My first experience with Spanish language film was when I was the only non-Latin American person in the audience at a limited showing of El Crimen del Padre Amaro. Since then, I’ve discovered Almodovar and Cuáron and a few others; although my Spanish comprehension hasn’t improved since then, I’d like to think that my appreciation of Spanish language film has, which is why events like the Latino Film Festival are so valuable. Showcasing over 100 films from more than 20 Iberoamerican nations in the space of two weeks, the film festival is a celebration not only of Latino culture as a whole, but also of the political and cultural idiosyncrasies within each individual country.
The opening night film, Elsa y Fred, was preceded by the presentation of the Gloria Lifetime Achievement Award to Uruguayan actress China Zorilla. The 84-year-old dame spoke in her gently accented English: “Getting old in this world is not fashionable; in some careers, it’s terrible.” Her cinematic career didn’t begin until she was 50, so playing the heroine of a love story was “more and more out of the question every day”—until Elsa y Fred, that is.
Director Marcos Carnevale’s film might focus on two people who are reaching the end of their lives, but it will appeal to everyone. Fred, a recent widower (a quietly charming Manuel Alexandre), moves in across the hall from Elsa (Zorilla, complex and sensational); he is a visibly lonely man who still only sleeps on his half of the bed. Elsa has troubles of her own, although she manages to hide them behind a frivolous exterior. He takes pills that he doesn’t need, while she forgets to take the ones she does need. Elsa sees Fred as a project; her first objective is to make him laugh again, and she achieves this in no time. They progress into the “hand holding stage,” and eventually fall in love like every other young couple does. What makes their relationship credible -- believable -- is that they prove vulnerable and even shy in the face of romance.
There are few real obstacles to overcome, although the ones Carnevale throws in their path offer us interesting glimpses into their lives apart from each other. There's the matter of money -- both Elsa and Fred's offspring depend on them despite their age. Late in the film, Fred decides not to invest in his son-in-law's new business in favor of taking Elsa on the trip of her dreams.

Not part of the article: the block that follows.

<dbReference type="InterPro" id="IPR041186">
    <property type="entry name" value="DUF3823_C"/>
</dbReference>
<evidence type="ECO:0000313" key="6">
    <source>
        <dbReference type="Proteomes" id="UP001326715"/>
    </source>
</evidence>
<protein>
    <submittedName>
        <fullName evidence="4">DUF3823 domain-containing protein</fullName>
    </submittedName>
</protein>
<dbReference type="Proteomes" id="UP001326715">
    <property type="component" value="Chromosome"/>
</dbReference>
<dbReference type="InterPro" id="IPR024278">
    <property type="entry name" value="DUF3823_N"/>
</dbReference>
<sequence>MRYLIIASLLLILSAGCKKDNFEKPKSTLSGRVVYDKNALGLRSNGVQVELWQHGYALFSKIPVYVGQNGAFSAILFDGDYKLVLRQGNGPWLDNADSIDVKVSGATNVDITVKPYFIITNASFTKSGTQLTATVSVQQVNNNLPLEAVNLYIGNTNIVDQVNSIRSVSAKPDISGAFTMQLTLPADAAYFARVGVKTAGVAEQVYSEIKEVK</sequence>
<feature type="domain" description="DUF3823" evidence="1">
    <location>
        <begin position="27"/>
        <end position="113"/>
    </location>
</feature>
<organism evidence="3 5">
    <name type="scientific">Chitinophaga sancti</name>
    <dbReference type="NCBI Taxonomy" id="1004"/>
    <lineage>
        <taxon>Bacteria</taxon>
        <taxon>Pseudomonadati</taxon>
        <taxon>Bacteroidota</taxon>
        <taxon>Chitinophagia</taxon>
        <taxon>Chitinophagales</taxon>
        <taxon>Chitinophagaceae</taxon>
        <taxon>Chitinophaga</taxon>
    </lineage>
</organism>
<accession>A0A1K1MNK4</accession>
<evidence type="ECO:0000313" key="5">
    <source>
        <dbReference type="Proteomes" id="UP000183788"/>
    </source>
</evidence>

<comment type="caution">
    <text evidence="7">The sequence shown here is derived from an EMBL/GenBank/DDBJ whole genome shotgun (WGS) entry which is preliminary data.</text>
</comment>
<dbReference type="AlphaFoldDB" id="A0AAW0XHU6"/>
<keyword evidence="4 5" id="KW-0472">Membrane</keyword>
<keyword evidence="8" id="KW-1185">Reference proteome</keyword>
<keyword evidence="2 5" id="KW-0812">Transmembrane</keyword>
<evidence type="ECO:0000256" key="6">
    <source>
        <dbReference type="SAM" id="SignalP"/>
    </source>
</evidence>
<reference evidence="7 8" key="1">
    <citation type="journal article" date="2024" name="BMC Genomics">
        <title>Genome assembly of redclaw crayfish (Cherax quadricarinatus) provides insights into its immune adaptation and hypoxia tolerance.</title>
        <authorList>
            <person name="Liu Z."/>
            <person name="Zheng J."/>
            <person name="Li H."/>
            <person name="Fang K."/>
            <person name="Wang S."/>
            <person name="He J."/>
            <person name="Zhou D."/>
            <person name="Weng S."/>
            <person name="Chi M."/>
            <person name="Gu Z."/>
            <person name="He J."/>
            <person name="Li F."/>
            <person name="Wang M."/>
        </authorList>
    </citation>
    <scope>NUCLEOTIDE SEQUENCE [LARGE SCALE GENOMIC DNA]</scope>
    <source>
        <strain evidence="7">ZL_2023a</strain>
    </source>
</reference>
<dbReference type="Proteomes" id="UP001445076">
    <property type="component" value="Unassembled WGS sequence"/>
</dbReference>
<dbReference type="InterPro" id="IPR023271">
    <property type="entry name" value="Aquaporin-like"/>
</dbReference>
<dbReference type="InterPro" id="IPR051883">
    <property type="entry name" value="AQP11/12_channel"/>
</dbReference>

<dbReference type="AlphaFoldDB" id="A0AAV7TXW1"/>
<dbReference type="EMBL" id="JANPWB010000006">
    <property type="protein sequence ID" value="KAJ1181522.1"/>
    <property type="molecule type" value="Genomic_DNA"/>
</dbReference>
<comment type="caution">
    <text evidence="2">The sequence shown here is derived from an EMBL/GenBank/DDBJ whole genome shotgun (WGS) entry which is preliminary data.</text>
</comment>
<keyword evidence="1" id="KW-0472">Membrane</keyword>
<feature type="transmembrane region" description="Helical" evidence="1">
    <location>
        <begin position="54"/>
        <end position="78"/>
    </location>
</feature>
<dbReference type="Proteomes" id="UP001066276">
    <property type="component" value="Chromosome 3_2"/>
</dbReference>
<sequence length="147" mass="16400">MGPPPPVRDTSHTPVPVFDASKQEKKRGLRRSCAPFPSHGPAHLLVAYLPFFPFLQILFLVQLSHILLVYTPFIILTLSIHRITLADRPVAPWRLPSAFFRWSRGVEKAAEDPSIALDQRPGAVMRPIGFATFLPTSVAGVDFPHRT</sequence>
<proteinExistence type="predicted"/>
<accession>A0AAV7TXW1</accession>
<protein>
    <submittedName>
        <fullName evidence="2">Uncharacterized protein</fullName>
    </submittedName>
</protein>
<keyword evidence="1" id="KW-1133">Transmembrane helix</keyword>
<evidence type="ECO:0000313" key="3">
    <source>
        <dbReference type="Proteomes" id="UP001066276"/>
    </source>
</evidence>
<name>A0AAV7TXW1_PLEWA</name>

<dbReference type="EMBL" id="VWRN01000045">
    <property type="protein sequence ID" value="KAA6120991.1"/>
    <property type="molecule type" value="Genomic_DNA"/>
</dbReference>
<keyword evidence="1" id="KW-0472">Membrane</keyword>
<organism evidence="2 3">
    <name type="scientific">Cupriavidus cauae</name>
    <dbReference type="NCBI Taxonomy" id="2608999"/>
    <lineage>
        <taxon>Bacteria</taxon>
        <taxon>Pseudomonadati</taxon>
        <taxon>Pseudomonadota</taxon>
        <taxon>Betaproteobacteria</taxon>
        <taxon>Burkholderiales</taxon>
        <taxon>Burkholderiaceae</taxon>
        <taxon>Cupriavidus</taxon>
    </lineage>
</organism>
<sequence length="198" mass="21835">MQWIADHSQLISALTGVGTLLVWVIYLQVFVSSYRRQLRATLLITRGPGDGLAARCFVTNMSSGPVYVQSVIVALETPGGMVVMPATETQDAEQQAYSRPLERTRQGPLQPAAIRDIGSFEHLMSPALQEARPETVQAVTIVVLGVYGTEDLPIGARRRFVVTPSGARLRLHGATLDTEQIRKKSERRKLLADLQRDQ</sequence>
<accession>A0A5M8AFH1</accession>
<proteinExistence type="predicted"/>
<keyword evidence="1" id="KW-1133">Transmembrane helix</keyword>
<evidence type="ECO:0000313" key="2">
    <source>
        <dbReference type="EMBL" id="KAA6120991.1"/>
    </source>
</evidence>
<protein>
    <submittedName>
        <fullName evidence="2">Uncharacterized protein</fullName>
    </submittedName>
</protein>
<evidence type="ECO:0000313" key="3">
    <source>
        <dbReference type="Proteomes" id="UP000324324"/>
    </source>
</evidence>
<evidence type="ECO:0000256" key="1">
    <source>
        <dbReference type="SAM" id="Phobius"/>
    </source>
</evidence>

Indeed, such moments occur often and lend a continuous warmth to the film. But it’s the humor -- the scene where Elsa and Fred flee a fancy restaurant without paying, for example -- that captivates us, and the grim reality of death that grounds us. Elsa and Fred won't have forever, but then again, the film leaves us with a certain impression that perhaps they weren't meant for forever. Carnevale makes clever use of his grand finale, in which Elsa and Fred try to recreate the iconic Fontana scene from La Dolce Vita, treating us to both sweeping romance and happenstance. His love story, in the end, is a jigsaw of human emotion, predictable but hugely satisfying.
In contrast to the spectacle of opening night, the screening of La Sombra del Caminante on Saturday evening was a decidedly low-key affair, featuring a breakout film by Colombian director Ciro Guerra. If Elsa y Fred was sweetly reliable, then La Sombra del Caminante operates under a heavy canopy of mystery, from its title (which translates into English as The Wandering Shadows) to its black and white cinematography to its hard-hitting narration.
Mañe, who only has one leg, is out of work and down on his luck. Every day, he gets bullied by the neighborhood thugs on his way down the street, but neither the beatings nor the condescension of potential employers manage to break down his stubborn dignity. One day, Mañe meets a man who carries people around Bogotá on his back for a cheap price. He wears heavy goggles and requires the shade of an umbrella when the sun is high in the sky. He is listed in the film credits only as el hombre de la silla -- the man with the chair. He, too, puts up with abuse from lousy customers and law enforcement, but he remains silent throughout his ordeals, prompting Mañe to strike up an unlikely friendship with the man.
The physical limitations of both men are metaphors for the spiritual losses both men have faced. Indeed, the cruel details of each man's life are gradually revealed, and each revelation is framed by scenes of simple companionship -- Mañe teaching his new friend how to read and write is one scene that stands out. The ultimate test to their tentative friendship is also a test to the power of forgiveness. To reveal any more plot details is to deprive potential filmgoers of Guerra's delicate suspense, so I shall say no more.
The film is also laced with social commentary in the form of black humor, which is never quite absent from the dialogue. As Mañe remarks, "All you need to become rich in this country is a cemetery." An astute observation about a society that seems to place more value on bodies, rather than lives. Guerra exposes both the vicious and the tender sides of this friendship, and in doing so, weaves a remarkable tale of trust and redemption.